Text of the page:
- As for your co-workers delivering bad references: That would be my last concern. If you’re not sure what someone will say about you, then why are you using them as references? Finally, did you give your references a heads-up that they were going to be polled? That’s crucial — they need to be prepared for the request so they can think about how they’re going to respond. (If you need to deal with an undeserved nasty reference, see Fearless Job Hunting, Book 5: Get The Right Employer’s Full Attention.)
The bottom line is, impersonal, automated reference checking can cost you a job. What you think are references may be little more than checked-off responses to canned questions processed by software that gets your references angry.
I’d start by confirming the references were checked. Then I’d ask your references what they thought of this “online reference checking” system. You might get an earful. Finally, take a strong position on how employers check your references.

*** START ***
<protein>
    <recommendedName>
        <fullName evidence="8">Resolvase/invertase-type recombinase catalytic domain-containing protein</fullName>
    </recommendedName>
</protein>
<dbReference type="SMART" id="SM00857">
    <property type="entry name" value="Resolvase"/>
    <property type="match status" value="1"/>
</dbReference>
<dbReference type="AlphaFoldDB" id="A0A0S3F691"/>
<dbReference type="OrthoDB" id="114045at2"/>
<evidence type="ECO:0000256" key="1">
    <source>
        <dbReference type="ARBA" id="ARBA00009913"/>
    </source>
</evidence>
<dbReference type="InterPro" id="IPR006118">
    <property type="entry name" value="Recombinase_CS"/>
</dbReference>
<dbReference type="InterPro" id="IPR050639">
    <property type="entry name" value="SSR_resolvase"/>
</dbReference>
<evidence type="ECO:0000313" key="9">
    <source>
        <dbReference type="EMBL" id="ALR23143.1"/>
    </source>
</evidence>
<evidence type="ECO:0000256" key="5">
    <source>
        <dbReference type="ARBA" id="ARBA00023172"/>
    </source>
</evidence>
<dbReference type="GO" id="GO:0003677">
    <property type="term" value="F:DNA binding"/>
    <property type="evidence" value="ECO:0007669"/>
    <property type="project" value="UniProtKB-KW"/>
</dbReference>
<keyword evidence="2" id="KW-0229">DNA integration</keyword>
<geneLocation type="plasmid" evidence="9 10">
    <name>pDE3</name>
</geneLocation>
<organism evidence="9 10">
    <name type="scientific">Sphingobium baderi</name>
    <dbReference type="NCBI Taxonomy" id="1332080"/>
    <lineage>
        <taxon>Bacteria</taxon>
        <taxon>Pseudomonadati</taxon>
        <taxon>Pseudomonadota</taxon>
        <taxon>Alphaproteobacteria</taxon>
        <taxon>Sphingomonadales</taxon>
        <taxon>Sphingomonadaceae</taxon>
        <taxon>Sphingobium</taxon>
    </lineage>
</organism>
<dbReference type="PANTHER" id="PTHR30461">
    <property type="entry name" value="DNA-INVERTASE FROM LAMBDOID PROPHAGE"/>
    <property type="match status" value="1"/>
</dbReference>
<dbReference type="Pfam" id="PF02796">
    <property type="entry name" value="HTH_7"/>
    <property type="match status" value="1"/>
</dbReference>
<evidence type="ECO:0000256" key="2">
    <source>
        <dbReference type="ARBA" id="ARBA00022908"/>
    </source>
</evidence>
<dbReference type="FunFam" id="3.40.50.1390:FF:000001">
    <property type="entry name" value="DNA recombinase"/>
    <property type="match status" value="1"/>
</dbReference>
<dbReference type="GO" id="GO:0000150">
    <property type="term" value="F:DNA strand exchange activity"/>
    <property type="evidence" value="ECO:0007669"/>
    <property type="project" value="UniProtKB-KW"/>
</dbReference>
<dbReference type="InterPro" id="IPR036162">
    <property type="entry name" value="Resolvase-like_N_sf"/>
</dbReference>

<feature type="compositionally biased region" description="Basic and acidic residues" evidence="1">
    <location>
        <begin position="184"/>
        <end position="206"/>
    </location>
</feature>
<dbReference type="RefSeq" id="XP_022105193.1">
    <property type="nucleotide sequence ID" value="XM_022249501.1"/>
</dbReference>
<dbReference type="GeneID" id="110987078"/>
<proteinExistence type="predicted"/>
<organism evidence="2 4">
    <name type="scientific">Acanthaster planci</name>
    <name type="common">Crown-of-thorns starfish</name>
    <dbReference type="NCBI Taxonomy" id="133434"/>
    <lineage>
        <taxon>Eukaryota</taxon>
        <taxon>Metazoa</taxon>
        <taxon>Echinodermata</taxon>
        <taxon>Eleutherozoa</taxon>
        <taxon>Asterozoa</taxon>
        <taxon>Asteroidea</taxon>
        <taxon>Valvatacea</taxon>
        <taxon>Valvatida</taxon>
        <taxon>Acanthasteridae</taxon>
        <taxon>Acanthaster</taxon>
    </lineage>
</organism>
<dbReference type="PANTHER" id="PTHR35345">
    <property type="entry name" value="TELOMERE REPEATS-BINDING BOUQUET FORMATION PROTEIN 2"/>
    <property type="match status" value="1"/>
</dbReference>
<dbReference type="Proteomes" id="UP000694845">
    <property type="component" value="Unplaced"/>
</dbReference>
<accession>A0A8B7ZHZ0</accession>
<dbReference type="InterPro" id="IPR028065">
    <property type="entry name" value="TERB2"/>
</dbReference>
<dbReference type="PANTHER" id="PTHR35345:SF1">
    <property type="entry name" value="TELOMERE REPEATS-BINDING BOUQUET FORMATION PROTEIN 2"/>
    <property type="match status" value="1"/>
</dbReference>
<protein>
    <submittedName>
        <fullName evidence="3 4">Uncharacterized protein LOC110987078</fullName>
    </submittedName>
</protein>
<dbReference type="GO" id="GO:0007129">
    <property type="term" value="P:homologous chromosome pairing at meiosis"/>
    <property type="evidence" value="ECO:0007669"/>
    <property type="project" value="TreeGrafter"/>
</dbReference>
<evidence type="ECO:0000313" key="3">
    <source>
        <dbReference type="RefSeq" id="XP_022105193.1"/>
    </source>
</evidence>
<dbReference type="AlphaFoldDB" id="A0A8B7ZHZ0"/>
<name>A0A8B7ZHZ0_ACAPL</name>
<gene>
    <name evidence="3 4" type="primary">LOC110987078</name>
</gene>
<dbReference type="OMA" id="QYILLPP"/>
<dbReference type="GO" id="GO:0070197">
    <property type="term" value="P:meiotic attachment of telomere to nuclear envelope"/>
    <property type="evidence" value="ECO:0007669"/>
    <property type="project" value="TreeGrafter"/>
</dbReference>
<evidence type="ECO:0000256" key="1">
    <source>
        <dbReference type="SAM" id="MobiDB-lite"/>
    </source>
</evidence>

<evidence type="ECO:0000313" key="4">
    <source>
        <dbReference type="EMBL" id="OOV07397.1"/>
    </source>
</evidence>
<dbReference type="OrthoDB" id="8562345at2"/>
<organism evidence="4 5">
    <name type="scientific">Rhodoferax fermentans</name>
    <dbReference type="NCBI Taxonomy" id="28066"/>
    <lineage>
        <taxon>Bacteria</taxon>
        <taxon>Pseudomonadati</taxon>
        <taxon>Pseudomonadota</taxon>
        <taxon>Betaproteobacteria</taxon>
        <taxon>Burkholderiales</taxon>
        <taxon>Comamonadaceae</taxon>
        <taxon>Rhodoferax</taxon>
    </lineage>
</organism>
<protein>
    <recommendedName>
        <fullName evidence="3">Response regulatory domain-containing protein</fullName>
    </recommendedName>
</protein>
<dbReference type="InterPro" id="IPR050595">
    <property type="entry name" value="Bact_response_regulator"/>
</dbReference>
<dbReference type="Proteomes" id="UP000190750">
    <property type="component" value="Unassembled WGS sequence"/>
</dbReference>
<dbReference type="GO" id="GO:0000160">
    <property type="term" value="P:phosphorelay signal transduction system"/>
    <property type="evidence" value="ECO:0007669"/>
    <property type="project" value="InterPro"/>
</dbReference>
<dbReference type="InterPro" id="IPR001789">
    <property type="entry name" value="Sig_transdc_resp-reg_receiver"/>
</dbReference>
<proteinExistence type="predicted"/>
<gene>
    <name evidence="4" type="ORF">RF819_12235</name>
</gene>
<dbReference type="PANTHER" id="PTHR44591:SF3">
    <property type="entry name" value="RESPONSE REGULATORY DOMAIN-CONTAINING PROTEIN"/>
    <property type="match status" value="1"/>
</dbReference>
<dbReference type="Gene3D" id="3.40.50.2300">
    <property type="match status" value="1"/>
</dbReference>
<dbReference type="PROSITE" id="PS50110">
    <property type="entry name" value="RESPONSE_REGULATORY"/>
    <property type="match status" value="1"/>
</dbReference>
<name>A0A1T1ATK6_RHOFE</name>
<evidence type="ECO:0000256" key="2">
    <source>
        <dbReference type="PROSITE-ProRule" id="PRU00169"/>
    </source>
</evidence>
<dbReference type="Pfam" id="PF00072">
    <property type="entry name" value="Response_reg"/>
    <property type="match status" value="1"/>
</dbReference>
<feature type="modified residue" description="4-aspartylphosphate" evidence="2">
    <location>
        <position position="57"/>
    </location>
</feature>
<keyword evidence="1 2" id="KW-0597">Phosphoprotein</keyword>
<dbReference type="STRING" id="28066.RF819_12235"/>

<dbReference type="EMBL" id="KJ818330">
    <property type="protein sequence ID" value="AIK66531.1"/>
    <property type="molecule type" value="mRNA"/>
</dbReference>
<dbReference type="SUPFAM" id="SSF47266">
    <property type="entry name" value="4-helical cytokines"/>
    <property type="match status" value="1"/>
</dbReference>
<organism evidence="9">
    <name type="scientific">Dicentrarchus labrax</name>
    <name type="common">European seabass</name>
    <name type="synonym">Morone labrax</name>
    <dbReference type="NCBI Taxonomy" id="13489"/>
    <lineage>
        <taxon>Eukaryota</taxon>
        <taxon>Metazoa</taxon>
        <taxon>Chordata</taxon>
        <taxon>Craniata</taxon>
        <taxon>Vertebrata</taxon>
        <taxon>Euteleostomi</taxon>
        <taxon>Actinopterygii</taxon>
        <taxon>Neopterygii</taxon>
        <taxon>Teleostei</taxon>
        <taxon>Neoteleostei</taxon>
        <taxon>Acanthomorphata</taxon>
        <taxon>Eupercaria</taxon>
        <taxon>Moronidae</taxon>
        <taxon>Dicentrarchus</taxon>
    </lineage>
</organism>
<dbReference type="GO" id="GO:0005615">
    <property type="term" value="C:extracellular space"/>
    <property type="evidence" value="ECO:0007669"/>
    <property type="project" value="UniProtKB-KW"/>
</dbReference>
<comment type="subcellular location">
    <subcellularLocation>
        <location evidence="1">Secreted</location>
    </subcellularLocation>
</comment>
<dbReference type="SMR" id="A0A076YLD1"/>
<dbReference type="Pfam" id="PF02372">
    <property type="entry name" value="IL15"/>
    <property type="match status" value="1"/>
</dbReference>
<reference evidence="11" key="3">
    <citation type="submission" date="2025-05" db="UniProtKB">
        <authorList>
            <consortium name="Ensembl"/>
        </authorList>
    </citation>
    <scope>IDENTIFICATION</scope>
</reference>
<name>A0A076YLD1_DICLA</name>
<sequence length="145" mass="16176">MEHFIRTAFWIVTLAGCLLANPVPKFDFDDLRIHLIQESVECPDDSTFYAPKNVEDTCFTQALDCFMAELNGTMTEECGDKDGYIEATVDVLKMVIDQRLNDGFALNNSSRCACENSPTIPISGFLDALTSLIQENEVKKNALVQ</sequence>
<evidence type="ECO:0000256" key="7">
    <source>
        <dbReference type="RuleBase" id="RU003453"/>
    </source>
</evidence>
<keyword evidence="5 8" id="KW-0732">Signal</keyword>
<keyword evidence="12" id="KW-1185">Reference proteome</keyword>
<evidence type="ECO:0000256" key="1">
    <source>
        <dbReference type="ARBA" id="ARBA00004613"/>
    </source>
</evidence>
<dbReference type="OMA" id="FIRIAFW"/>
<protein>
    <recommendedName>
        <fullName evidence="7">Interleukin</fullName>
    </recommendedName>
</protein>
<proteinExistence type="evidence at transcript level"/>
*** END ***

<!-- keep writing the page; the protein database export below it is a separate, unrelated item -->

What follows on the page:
If you want maximum leverage with an employer, “Don’t provide references — Launch them!” That’s a section of Fearless Job Hunting, Book 3: Get In The Door (way ahead of your competition) that explains how to use preemptive references.
A note to employers: Why do you bother interviewing job candidates in person, and then rely on impersonal, indirect reference checks conducted by software? If you’re going to talk to the candidate, then talk to the references, too! Or why not just let the software make the hiring decision? (I take that back. I get the feeling that, lots of the time, software does make the decision.)
Are your references real or software? Do you let employers “poll” your references rather than talk to them? What’s the best way to handle your references?